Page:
Villegas seemed to be bothered by the fact that despite the violence and excessive killings, most people have been reacting indifferently to it and rather feeling oblivious at the terror they are witnessing.

Thus, the pastoral letter was written and sent out to all churches so that every Tom, Dick and Harry of the cloth shall make it their responsibility to remind their respective parishioners to get involve and be more vocal against the extrajudicial killings happening almost every day that are being attributed to the police.

Villegas implied in his pastoral letter that if the members of the Catholic faith continue to act like the three wise monkeys that embodied the proverbial principle, “see no evil, hear no evil, speak no evil”, then they are just as guilty as those perpetrating the crime.

This is what bugs me and frustrates me because I think the CBCP is over-dramatizing the situation and playing to the sentiments of the people who, otherwise, are thankful that the drug menace, criminality and corruption are finally being addressed seriously and imperatively by a strong-willed president who has the political courage and the moral ascendancy to move this country forward and improve the quality of life of every Filipino.

I have said this before, and I am going to say it again: Let the political system run the state and the clerical or religious functions run the church. Let no one meddle in somebody else realm. Each is governed by its own laws and power and it is simply imprudent and discordant to encourage and advocate the members of their respective realms to go against one another.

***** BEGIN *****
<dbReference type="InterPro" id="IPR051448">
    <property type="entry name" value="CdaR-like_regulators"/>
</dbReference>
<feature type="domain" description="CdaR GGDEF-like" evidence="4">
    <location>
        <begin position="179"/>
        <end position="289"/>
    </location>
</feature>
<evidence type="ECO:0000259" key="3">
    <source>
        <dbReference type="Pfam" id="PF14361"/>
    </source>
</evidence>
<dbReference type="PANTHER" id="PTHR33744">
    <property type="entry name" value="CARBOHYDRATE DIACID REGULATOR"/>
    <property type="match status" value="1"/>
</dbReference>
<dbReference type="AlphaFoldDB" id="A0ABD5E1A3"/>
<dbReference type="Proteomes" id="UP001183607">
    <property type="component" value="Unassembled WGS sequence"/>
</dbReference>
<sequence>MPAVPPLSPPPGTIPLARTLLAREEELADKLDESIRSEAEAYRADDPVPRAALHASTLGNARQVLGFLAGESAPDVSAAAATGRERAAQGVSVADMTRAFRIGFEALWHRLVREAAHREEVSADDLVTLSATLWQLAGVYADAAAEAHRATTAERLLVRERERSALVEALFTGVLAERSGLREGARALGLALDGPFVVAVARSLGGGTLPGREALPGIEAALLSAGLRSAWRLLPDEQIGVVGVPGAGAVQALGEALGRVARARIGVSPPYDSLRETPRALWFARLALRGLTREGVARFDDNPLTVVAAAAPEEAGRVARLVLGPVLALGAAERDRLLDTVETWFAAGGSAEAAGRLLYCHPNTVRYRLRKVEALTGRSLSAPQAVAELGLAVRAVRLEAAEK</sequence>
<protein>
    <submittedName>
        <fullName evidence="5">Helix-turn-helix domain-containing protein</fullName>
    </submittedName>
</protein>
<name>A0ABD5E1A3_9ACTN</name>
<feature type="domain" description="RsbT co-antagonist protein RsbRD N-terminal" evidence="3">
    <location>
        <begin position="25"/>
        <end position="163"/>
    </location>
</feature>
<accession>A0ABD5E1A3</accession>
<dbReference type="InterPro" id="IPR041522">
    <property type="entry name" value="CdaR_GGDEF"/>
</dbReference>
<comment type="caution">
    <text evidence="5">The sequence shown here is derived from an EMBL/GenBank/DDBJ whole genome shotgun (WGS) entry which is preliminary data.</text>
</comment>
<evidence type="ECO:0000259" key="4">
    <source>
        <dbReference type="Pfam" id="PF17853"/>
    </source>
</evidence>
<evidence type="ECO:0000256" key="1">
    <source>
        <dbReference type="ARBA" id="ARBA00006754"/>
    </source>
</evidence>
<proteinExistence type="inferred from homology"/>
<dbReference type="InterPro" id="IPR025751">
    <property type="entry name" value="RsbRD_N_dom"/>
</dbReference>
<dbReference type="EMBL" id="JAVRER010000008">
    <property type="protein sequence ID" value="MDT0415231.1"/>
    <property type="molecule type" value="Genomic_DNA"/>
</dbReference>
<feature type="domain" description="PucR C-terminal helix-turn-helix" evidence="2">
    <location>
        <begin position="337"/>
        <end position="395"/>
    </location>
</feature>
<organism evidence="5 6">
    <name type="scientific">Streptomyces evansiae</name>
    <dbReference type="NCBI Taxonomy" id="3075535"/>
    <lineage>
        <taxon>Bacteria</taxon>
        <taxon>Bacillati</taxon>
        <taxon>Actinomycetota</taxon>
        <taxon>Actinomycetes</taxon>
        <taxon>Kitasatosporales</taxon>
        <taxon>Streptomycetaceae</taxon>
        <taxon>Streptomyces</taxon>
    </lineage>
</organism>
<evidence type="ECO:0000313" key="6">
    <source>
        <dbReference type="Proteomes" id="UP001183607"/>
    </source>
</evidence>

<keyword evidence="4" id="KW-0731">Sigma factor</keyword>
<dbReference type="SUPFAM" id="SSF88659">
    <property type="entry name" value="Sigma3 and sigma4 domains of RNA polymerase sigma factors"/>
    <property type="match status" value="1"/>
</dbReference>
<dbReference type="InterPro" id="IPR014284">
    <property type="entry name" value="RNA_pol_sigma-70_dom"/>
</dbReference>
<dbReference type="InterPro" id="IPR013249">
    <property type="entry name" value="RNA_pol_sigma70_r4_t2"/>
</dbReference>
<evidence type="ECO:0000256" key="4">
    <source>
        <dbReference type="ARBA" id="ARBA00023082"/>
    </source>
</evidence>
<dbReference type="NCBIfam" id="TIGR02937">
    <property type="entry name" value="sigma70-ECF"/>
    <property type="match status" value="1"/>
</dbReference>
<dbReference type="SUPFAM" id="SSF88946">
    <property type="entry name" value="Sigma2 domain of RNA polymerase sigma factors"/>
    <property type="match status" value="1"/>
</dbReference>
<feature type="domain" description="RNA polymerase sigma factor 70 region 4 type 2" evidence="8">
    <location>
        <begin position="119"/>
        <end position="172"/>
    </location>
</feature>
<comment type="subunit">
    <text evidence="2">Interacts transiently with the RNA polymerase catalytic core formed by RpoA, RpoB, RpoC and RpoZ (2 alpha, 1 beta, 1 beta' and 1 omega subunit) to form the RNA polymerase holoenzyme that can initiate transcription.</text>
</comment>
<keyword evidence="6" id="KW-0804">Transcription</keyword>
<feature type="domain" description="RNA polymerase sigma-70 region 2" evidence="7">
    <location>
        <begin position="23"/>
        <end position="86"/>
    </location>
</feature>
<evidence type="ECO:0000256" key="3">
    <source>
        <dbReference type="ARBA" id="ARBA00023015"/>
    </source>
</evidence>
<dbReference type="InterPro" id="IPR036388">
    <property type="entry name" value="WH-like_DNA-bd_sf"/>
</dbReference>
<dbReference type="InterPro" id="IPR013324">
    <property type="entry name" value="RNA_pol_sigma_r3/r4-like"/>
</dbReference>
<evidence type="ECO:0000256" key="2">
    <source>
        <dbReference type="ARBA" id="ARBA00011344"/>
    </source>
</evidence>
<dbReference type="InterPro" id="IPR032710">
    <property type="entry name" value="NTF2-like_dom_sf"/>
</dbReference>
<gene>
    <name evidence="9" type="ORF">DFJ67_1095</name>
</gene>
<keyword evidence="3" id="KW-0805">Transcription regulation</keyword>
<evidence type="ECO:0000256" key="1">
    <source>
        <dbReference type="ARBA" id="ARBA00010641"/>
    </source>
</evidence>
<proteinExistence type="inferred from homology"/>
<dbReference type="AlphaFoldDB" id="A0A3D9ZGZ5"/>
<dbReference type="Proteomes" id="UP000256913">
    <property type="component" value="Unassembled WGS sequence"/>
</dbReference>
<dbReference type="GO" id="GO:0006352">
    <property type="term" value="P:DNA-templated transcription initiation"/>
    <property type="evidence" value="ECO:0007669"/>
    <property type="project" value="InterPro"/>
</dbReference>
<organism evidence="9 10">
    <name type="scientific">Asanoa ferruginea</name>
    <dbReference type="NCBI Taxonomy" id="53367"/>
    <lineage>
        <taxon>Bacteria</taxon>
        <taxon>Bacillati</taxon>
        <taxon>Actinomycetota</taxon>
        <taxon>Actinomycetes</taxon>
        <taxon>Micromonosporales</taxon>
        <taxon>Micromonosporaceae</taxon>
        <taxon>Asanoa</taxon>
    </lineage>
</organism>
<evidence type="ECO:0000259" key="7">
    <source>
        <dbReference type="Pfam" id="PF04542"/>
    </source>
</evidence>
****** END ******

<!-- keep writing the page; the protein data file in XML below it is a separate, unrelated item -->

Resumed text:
I understand that the people belonging to the church and state are all citizens of this country and as such have the same rights and privileges under the constitution. Individually, each can voice out his or her opinion.

But it is totally different when we talk about the church and state as entities.

The state is about governance of the country and its people.

The church is about governance of the soul of people, which can be made better by prayers and other religious/spiritual activities.

That is how distinctly separate they are.

PNP chief’s moral ascendancy questioned

 

PNP Director General Ronald "Bato" de la Rosa

PNP Director General Ronald “Bato” de la Rosa

I do not understand why House Speaker Pantaleon Alvarez is now questioning Philippine National Police (PNP) Director General Ronald “Bato” de la Rosa’s moral ascendancy to head the country’s police force after a Korean businessman was kidnapped and murdered inside Camp Crame.

“Director General Ronald ‘Bato’ Dela Rosa should immediately resign as chief of the Philippine National Police (PNP) to save President Rodrigo Duterte from further embarrassment and restore respect to the Office of the PNP Chief,” Alvarez said in a statement.

Yes, it is bad enough that the Korean businessman, Jee Ick Joo, was kidnapped and murdered by policemen, but what made it more damning is that the hapless victim was executed not far from the White House of the PNP chief inside Crame.

But does Alvarez think that by making Bato resign and replacing with another general will immediately solve the government’s bloody war against illegal drug and put in jail all the police scalawags involved in the now newly coined nefarious activity called “tokhang for ransom”?

There is no doubt that Bato has been committing minor indiscretions as if he was a showbiz personality, granting unnecessary interviews left and right, and, like what Alvarez described, “ doing mundane things like singing videoke and watching concerts”, but are these enough reasons to ask for Bato’s head on the chopping board?

In fact Bato finds the call for him to quit his post as “cruel,” saying he can’t even find time to sleep as he’s too busy solving the country’s drug problem and weeding out bad eggs in the police force.

I think President Duterte could not have found a better man to lead the country’s police force who is competent and tough enough to toe the line in accordance with what Duterte wants in his declaration of war against illegal drugs, criminality and corruption.